A Journey to Hereby Margaret Johnson-Hodge, Robert Ramirez
Sylvia "Suvie" Allen can’t complain. After nineteen years of marriage, her husband can still make her laugh, and her two adolescent daughters have managed to stay out of trouble. She's content with the present, the future looks good, and the past—well, into every life a little rain must fall. As a teenager, Suvie suffered a deep betrayal by her best friend, Dorothy—and her boyfriend, Philip. But Suvie healed and survived. Still, it isn’t all up to Suvie, as she discovers the day she opens her front door to the last face she ever expected…
It’s been thirty years since Philip Butler laid eyes on the woman he once wronged so terribly—not that he hasn’t paid a price with his long, unhappy marriage. Even his beautiful home in Atlanta and his affluent life with Dorothy can’t fill the void in his heart. Whether it’s a mid-life crisis—or simply a truth that can no longer be ignored—at age forty-seven, Philip is taking stock, and he’s determined to win back the love he lost. But his cross-country journey takes Philip, Suvie, Dorothy, and their families to places no one could have anticipated—starting a cataclysmic chain of events that will change everyone’s life forever.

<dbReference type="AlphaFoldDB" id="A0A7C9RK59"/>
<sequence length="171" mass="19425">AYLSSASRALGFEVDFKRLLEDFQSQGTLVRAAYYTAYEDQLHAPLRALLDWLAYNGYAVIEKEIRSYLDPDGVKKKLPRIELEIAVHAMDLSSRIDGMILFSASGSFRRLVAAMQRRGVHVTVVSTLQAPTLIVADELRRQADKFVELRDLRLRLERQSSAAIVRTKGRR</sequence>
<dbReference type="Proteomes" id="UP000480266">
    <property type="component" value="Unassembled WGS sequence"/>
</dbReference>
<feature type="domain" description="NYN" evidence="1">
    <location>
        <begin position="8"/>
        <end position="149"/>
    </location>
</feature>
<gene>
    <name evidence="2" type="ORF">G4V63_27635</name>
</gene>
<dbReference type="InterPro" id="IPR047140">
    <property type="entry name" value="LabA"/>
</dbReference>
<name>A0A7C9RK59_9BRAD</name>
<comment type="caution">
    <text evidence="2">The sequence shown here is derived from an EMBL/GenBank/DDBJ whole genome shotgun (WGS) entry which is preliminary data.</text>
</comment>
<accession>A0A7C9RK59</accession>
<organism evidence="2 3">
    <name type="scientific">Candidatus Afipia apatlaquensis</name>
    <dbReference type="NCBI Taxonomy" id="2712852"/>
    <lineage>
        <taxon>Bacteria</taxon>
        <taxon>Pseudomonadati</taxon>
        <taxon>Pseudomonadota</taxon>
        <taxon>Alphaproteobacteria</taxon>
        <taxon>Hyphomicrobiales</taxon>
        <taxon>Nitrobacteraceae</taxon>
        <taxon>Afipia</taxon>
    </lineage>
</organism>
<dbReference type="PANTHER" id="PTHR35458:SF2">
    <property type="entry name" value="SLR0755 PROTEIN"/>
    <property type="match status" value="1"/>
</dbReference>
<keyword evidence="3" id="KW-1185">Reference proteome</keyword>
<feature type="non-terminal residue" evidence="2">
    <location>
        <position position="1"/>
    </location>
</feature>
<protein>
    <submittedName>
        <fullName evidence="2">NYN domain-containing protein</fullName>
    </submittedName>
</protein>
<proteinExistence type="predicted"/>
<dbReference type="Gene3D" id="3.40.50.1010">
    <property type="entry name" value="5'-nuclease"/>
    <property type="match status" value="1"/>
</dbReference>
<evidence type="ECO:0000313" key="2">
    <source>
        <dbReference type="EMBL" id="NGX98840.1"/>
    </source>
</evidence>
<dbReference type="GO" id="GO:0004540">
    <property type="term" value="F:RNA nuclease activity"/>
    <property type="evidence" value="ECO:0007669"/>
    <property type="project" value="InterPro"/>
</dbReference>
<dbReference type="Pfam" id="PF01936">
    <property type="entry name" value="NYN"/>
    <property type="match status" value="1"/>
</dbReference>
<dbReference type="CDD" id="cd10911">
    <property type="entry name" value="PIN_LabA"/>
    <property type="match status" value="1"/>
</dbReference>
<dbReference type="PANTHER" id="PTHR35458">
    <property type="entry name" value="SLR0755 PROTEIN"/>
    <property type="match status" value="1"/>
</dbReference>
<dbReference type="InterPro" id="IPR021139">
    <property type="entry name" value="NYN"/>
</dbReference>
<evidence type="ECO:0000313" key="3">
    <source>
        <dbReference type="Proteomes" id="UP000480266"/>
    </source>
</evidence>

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One reason that Margaret Johnson-Hodge's novels are so popular is that her characters are real women who have real issues with whom her readers can relate, for we all have some of the same experiences--living, loving, making mistakes, growing and learning from the experiences. With her latest offering 'A Journey to Here' Margaret has reached a new level of exploring relationships: between spouses, between parents and children, and between friends. She examines and redefines the boundaries and responsibilities of friendship with her vivid characterizations of Suvie and Dorothy early in the novel, then later in the novel with Suvie and Lisa. This novel addresses infidelity and its consequences. The participants and the victims can not escape the painful consequences of first Philip¿s and Dorothy¿s actions; then later Suvie¿s and Philip¿s actions. No fairytale ending here, the trials and hurts, hits and misses of relationships are laid open--realism at its best! 'A Journey to Here' is not a romance novel, not a love story with a fairy tale ending; rather, it is a life story with life lessons readers will not soon forget.